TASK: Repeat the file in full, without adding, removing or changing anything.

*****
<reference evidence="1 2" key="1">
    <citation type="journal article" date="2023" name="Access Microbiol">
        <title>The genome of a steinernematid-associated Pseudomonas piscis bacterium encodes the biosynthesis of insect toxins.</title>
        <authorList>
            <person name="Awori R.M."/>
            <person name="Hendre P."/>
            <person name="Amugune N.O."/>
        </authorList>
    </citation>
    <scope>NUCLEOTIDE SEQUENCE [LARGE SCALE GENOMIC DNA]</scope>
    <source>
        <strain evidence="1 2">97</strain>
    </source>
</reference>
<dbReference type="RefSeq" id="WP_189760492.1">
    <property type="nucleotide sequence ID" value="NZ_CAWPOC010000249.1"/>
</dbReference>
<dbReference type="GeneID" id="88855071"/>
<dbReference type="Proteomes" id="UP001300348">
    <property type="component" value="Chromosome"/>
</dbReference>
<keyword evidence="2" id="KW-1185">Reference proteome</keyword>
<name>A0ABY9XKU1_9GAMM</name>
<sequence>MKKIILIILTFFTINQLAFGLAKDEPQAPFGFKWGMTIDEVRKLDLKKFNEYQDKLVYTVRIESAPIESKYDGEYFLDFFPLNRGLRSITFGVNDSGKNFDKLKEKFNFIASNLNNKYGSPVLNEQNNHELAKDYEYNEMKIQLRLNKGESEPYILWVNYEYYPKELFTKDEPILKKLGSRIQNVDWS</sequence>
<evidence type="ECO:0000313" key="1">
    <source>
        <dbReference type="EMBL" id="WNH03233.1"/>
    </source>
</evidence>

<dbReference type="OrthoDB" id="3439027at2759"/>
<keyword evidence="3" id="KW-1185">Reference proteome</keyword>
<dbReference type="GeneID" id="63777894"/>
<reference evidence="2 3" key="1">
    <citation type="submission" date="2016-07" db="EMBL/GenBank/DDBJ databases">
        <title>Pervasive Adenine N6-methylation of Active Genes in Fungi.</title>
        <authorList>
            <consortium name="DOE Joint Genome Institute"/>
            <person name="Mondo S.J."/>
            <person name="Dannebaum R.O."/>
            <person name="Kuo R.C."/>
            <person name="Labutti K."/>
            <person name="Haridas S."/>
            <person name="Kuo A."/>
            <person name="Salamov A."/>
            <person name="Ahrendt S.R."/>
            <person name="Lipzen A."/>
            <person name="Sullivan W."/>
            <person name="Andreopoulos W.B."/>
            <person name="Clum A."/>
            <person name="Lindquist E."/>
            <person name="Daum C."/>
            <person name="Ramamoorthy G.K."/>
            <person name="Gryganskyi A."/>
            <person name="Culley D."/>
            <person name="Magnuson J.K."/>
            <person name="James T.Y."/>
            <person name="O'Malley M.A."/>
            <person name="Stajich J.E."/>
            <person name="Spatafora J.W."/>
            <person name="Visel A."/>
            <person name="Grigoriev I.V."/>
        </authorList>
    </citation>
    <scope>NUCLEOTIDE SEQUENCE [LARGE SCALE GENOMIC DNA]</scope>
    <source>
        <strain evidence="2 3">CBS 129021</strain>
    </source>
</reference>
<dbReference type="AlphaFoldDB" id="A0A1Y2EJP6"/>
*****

<reference evidence="1 2" key="1">
    <citation type="journal article" date="2023" name="Access Microbiol">
        <title>The genome of a steinernematid-associated Pseudomonas piscis bacterium encodes the biosynthesis of insect toxins.</title>
        <authorList>
            <person name="Awori R.M."/>
            <person name="Hendre P."/>
            <person name="Amugune N.O."/>
        </authorList>
    </citation>
    <scope>NUCLEOTIDE SEQUENCE [LARGE SCALE GENOMIC DNA]</scope>
    <source>
        <strain evidence="1 2">97</strain>
    </source>
</reference>
<dbReference type="RefSeq" id="WP_189760492.1">
    <property type="nucleotide sequence ID" value="NZ_CAWPOC010000249.1"/>
</dbReference>
<dbReference type="GeneID" id="88855071"/>
<dbReference type="Proteomes" id="UP001300348">
    <property type="component" value="Chromosome"/>
</dbReference>
<keyword evidence="2" id="KW-1185">Reference proteome</keyword>
<name>A0ABY9XKU1_9GAMM</name>
<sequence>MKKIILIILTFFTINQLAFGLAKDEPQAPFGFKWGMTIDEVRKLDLKKFNEYQDKLVYTVRIESAPIESKYDGEYFLDFFPLNRGLRSITFGVNDSGKNFDKLKEKFNFIASNLNNKYGSPVLNEQNNHELAKDYEYNEMKIQLRLNKGESEPYILWVNYEYYPKELFTKDEPILKKLGSRIQNVDWS</sequence>
<evidence type="ECO:0000313" key="1">
    <source>
        <dbReference type="EMBL" id="WNH03233.1"/>
    </source>
</evidence>

<dbReference type="OrthoDB" id="3439027at2759"/>
<keyword evidence="3" id="KW-1185">Reference proteome</keyword>
<dbReference type="GeneID" id="63777894"/>
<reference evidence="2 3" key="1">
    <citation type="submission" date="2016-07" db="EMBL/GenBank/DDBJ databases">
        <title>Pervasive Adenine N6-methylation of Active Genes in Fungi.</title>
        <authorList>
            <consortium name="DOE Joint Genome Institute"/>
            <person name="Mondo S.J."/>
            <person name="Dannebaum R.O."/>
            <person name="Kuo R.C."/>
            <person name="Labutti K."/>
            <person name="Haridas S."/>
            <person name="Kuo A."/>
            <person name="Salamov A."/>
            <person name="Ahrendt S.R."/>
            <person name="Lipzen A."/>
            <person name="Sullivan W."/>
            <person name="Andreopoulos W.B."/>
            <person name="Clum A."/>
            <person name="Lindquist E."/>
            <person name="Daum C."/>
            <person name="Ramamoorthy G.K."/>
            <person name="Gryganskyi A."/>
            <person name="Culley D."/>
            <person name="Magnuson J.K."/>
            <person name="James T.Y."/>
            <person name="O'Malley M.A."/>
            <person name="Stajich J.E."/>
            <person name="Spatafora J.W."/>
            <person name="Visel A."/>
            <person name="Grigoriev I.V."/>
        </authorList>
    </citation>
    <scope>NUCLEOTIDE SEQUENCE [LARGE SCALE GENOMIC DNA]</scope>
    <source>
        <strain evidence="2 3">CBS 129021</strain>
    </source>
</reference>
<dbReference type="AlphaFoldDB" id="A0A1Y2EJP6"/>